I was one of those who opposed the Visiting Forces Agreement when it was being negotiated during the final months of the Ramos presidency. I was convinced that the country did not need it; we faced no external threat. I also felt vaguely that it was not the right time to invite US troops back into the country. The conflicts generated by the US bases were still very fresh. We were just beginning to learn what self-reliance meant.
I was very disappointed that the newly-elected president, Joseph Estrada, supported the VFA. As senator, he had been one of the staunchest critics of the US bases. The wording of the agreement as ratified by the Senate left many contentious issues hanging. Among these were the issues pertaining to criminal jurisdiction and custody. They were the same issues that had caused so much public resentment against US forces during their long stay in the country. The VFA leaned heavily on the side of the US military authorities.
Its provision on custody is now the subject of a potentially disruptive controversy: “The custody of any United States personnel over whom the Philippines is to exercise jurisdiction shall immediately reside with United States military authorities, if they so request, from the commission of the offense until completion of all judicial proceedings. United States military authorities shall, upon formal notification by the Philippine authorities and without delay, make such personnel available to those authorities in time for any investigative or judicial proceedings relating to the offense with which the person has been charged. In extraordinary cases, the Philippine Government shall present its position to the United States Government regarding custody, which the United States Government shall take into full account. In the event Philippine judicial proceedings are not completed within one year, the United States shall be relieved of any obligations under this paragraph. The one year period will not include the time necessary to appeal.”
Philippine officials say this phraseology is standard in almost all status-of-forces agreements (Sofa) between the US and other countries.
I wanted to know if this is true, and so I looked up the text of the Status-of-Forces Agreement between the US and the Republic of Korea. The formulation is indeed quite familiar. This is how the 1966 US-ROK clause on custody reads: “The custody of an accused member of the United States armed forces or civilian component, or of a dependent, over whom the Republic of Korea is to exercise jurisdiction shall, if he is in the hands of the military authorities of the United States remain with the military authorities of the United States pending the conclusion of all judicial proceedings and until custody is requested by the authorities of the Republic of Korea. If he is in the hands of the Republic of Korea, he shall, on request, be handed over to the military authorities of the United States and remain in their custody pending completion of all judicial proceedings and until custody is requested by the authorities of the Republic of Korea.”
This paragraph was however amended in January 2001 to read as follows: “The custody of an accused member of the United States armed forces or civilian component, or of a dependent, over whom the Republic of Korea is to exercise jurisdiction shall remain with the military authorities of the United States until he is indicted by the Republic of Korea.”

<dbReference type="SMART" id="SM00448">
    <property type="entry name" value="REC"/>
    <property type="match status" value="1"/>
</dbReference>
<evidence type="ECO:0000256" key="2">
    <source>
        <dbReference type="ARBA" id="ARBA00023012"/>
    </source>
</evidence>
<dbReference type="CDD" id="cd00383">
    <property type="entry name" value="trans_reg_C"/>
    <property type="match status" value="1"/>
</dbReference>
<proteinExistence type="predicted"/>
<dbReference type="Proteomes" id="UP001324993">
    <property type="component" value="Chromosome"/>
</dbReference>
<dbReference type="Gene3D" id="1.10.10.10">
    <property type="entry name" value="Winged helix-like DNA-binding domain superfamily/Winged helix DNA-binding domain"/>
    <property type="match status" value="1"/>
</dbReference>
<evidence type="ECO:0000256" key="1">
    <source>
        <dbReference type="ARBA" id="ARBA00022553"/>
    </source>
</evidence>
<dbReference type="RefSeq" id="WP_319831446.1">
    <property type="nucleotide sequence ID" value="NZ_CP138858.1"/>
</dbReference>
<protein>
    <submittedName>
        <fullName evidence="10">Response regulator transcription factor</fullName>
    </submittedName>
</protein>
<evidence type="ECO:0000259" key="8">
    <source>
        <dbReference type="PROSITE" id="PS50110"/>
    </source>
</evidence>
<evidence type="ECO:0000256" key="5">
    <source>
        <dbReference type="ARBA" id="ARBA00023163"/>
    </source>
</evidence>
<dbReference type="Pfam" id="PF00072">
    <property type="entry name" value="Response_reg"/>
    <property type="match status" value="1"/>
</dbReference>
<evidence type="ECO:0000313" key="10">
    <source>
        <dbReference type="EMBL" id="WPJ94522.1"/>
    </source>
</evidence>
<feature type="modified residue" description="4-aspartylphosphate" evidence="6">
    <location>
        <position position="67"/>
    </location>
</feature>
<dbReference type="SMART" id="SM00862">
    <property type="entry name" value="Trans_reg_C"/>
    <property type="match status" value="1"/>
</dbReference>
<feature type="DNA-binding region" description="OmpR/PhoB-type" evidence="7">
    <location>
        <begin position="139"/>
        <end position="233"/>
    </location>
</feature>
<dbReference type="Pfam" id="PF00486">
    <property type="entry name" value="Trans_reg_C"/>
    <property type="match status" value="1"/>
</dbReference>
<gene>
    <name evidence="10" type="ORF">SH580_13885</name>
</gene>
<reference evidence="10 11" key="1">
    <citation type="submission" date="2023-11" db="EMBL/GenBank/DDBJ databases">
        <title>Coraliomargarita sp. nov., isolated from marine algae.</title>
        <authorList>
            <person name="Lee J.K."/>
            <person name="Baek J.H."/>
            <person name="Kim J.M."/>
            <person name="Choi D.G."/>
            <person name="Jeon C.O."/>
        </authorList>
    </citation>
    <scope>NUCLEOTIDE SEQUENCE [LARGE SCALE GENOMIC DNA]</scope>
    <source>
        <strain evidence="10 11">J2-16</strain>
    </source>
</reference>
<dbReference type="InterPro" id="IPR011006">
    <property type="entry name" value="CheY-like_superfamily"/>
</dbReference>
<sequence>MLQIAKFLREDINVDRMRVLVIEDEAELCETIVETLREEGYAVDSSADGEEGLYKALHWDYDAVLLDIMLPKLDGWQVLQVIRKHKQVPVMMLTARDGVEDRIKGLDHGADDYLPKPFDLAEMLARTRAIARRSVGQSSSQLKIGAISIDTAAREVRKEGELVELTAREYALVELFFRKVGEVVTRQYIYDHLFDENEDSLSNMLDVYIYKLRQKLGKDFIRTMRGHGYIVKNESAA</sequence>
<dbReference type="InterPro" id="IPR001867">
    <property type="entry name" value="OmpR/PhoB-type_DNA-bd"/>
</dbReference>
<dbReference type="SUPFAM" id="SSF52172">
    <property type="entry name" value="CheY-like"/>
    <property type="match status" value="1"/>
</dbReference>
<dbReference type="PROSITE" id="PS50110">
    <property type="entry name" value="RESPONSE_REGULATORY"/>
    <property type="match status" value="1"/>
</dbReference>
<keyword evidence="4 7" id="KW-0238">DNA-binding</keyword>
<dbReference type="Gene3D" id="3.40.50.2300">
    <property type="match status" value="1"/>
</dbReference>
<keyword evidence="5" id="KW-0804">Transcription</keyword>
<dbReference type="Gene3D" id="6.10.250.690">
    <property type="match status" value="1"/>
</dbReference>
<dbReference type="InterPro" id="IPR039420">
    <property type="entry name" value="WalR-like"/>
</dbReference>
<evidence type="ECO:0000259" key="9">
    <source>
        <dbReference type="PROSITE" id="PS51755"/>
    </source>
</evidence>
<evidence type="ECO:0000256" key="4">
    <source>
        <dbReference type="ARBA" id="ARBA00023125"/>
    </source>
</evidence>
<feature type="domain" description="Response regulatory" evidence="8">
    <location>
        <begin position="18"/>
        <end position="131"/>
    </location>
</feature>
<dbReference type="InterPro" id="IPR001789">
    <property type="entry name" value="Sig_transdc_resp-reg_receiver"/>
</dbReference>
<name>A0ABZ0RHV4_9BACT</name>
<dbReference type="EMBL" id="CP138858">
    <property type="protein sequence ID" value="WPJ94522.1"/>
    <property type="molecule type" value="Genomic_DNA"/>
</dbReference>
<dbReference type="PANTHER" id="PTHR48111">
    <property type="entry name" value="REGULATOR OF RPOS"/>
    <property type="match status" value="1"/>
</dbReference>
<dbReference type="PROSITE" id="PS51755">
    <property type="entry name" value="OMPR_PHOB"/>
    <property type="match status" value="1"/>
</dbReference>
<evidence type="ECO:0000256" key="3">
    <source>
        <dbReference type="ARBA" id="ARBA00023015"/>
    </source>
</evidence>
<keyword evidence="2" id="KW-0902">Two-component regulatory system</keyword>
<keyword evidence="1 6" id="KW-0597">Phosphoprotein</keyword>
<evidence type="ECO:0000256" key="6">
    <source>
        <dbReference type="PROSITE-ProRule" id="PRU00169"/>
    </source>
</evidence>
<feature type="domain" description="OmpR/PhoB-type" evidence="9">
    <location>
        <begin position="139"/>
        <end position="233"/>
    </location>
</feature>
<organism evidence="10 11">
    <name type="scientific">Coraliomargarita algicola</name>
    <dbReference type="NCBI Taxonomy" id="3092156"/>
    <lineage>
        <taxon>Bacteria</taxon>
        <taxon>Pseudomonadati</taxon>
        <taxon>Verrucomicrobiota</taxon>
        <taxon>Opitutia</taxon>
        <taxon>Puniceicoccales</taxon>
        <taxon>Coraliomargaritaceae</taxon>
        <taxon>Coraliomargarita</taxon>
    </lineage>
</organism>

It is important to bear in mind that, on account of its security problems with North Korea, South Korea has had to play host to US forces and facilities since the end of the Korean War. While indeed a growing number of young South Koreans today believe they are better off without the American presence, it is easy to see why Korea would do everything not to antagonize the US. Yet, when it was necessary to do so, it did not hesitate to assert its sovereign rights if only to avoid irritants in the relationship.
The amended US-ROK Sofa is a very detailed document. One can almost imagine from its cautiously worded provisions the long trail of past misunderstandings that must have framed the review process. But, what I find particularly striking in the text is the delicate balancing of sovereign rights with the concern to maintain gracious relations with the other country. What comes out unambiguously is the mutual readiness to accede to any request or to set aside a prerogative in cases deemed particularly important by the other party. This seems to resonate an unspoken rule in diplomatic relations.
On close reading, one realizes how the US-RP VFA is itself infused with the same general tenor of graciousness — so antithetical to the pervasive distrust with which many Filipinos view relations with the US. It is as if the feeling of having been repeatedly betrayed had lodged itself so deep in our collective psyche that we cannot rise above our resentments. Our lack of confidence in our own leaders’ capacity to properly represent the nation’s interests keeps us always on guard against other powers that might take advantage of our weakness. This poisoned attitude has prevented us from having a normal relationship with our former colonial master. But, curiously, it has not stopped us from bartering our sovereignty for some measly assistance.
I think I now have a clearer understanding of why I was from the start opposed to the VFA: we are not ready psychologically to deal with America. America rekindles our colonial instincts and resentments.
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